Author: Muhammad Yusuf Awaluddin
Awaluddin, Muhammad Yusuf, 2011 Investigation of Rainfall Variability and Trends in the Indonesian Region (1900 - 2008), Flinders University, School of the Environment
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Characteristics of rainfall variability and trends in Indonesian region are investigated for the period 1900-2008 based on monthly gridded rainfall data. Standard statistical methods and multivariate statistical methods are used to examine rainfall variability and its trends. This study identified a significant decline in annual-mean rainfall in the entire region of more than 20% commencing in the late 1980s. There are only two dominant rainfall modes calculated from Empirirical Orthogonal Function (EOF) that accounts for about 38% of variance occurring in the centre of the region. A smaller variance of about 9% appeared in the second EOF mode with the negative spatial loading concentrated in the southern part of the region. Previous analyses of Indonesian rainfall data indicated a tight seasonal coupling between ENSO anomalies and rainfall anomalies during the dry season peaking in August. Nevertheless, rainfall anomalies tended not to persist from the dry season into the wet season. Indonesian rainfall variability has dramatically changed from the early 1970s onwards. Instead of being seasonally confined, ENSO events have switched into a mode in which they also control Indonesian rainfall anomalies outside the dry season. This prolongation of ENSO influences and extended El-Nino episodes the early 1990s onwards explains the observed decline in annual-mean rainfall by ~20% in most of the Indonesian region and why this decline occurred spatially coherent and during most seasons of the year. Given the widespread impacts of ENSO events, we anticipate these findings to be an important clue in the understanding of climate-change impacts on changes in modes of climate variability. For instance, the sudden onset and persistence of intensified ENSO influences over the last 40 years, revealed here via an analysis of Indonesian rainfall anomalies, could point to a dramatic and permanent shift in ENSO-related climate variability influencing most areas across the tropical Pacific Ocean.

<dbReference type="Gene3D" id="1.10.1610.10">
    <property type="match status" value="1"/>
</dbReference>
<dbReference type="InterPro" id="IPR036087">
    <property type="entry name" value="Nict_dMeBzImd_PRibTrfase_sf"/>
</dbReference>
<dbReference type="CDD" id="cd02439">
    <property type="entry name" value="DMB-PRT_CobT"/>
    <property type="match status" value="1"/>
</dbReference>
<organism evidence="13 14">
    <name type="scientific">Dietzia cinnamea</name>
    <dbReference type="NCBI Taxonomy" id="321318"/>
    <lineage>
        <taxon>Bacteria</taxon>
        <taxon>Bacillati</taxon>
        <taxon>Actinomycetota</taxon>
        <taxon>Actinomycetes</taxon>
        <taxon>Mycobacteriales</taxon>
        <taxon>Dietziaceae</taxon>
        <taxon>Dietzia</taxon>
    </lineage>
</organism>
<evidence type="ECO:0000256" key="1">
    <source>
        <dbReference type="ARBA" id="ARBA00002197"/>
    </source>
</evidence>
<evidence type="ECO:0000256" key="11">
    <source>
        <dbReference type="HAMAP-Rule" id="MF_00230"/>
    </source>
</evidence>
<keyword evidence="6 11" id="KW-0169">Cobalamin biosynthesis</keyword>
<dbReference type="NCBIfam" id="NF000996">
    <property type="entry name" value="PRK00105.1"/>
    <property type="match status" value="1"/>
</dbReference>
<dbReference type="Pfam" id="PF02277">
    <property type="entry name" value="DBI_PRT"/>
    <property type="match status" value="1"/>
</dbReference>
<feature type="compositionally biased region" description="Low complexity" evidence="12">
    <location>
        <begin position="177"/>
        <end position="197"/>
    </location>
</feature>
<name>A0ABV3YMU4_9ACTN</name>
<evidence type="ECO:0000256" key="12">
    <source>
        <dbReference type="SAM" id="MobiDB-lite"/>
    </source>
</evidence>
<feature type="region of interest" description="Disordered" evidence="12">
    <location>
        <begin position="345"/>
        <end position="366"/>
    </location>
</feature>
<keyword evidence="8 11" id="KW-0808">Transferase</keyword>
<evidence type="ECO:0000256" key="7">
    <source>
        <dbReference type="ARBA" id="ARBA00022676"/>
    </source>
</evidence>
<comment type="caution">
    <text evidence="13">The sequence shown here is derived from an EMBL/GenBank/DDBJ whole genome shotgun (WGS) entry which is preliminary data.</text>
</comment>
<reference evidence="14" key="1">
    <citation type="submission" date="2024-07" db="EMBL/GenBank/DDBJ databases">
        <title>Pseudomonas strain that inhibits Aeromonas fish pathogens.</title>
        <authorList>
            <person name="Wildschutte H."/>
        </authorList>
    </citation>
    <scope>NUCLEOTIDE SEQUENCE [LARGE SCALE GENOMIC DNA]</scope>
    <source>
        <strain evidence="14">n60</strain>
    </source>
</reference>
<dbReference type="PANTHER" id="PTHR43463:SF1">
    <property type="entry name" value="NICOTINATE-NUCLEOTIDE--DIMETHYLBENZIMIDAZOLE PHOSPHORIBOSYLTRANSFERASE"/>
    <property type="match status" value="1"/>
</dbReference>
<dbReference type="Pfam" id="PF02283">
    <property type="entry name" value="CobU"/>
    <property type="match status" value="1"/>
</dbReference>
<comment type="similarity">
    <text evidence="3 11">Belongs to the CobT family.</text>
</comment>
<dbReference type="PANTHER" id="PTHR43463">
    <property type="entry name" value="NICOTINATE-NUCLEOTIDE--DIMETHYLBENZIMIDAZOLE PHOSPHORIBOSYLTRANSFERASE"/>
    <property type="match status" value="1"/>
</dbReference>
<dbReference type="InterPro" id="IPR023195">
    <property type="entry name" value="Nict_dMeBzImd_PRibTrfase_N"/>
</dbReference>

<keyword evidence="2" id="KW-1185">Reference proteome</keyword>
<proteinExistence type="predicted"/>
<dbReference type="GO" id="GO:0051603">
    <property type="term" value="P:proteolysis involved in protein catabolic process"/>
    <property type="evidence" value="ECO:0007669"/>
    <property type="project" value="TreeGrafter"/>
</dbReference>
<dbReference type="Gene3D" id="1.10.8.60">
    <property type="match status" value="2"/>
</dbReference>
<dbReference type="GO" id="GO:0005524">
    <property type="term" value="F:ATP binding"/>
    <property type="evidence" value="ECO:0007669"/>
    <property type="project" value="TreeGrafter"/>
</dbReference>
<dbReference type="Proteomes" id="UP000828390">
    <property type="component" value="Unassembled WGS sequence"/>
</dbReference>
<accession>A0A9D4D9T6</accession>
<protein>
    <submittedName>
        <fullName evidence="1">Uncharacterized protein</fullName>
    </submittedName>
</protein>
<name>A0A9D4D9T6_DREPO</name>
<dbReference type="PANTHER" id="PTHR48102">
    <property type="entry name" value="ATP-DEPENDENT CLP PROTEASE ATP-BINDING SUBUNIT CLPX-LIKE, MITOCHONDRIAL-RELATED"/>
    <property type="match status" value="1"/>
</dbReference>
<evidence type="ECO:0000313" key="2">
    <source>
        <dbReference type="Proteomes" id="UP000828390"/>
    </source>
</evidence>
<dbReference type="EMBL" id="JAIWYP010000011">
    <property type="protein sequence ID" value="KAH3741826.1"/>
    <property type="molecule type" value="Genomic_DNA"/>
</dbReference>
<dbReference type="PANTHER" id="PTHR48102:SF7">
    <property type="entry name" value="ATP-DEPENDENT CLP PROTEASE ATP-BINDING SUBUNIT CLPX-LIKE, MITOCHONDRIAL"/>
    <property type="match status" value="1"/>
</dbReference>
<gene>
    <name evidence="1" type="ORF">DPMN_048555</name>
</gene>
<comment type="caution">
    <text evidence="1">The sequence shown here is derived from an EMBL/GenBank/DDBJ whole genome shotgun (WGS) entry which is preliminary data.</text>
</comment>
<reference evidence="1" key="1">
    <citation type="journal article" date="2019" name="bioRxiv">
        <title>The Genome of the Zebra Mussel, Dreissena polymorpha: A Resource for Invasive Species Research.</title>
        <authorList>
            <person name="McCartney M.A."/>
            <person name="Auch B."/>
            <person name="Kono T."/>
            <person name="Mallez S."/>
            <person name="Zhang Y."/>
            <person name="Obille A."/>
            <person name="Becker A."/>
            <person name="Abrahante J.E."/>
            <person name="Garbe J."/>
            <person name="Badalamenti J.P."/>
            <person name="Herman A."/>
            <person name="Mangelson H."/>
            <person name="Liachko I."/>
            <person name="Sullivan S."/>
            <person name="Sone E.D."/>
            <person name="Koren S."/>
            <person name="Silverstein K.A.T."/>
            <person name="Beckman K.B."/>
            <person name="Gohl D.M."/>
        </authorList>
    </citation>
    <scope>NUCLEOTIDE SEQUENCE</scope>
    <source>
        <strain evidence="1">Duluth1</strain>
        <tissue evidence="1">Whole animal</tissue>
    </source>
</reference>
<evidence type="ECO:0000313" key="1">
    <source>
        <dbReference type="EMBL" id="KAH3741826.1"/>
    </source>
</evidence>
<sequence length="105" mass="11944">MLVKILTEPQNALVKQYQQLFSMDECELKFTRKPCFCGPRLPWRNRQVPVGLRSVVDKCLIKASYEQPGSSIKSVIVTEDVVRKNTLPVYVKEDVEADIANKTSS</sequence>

Keywords: Climate variability,precipitation,Indonesia
Subject: Environmental Science thesis
Thesis type: Masters
School: School of the Environment
Supervisor: Assoc. Prof. Jochen Kaempf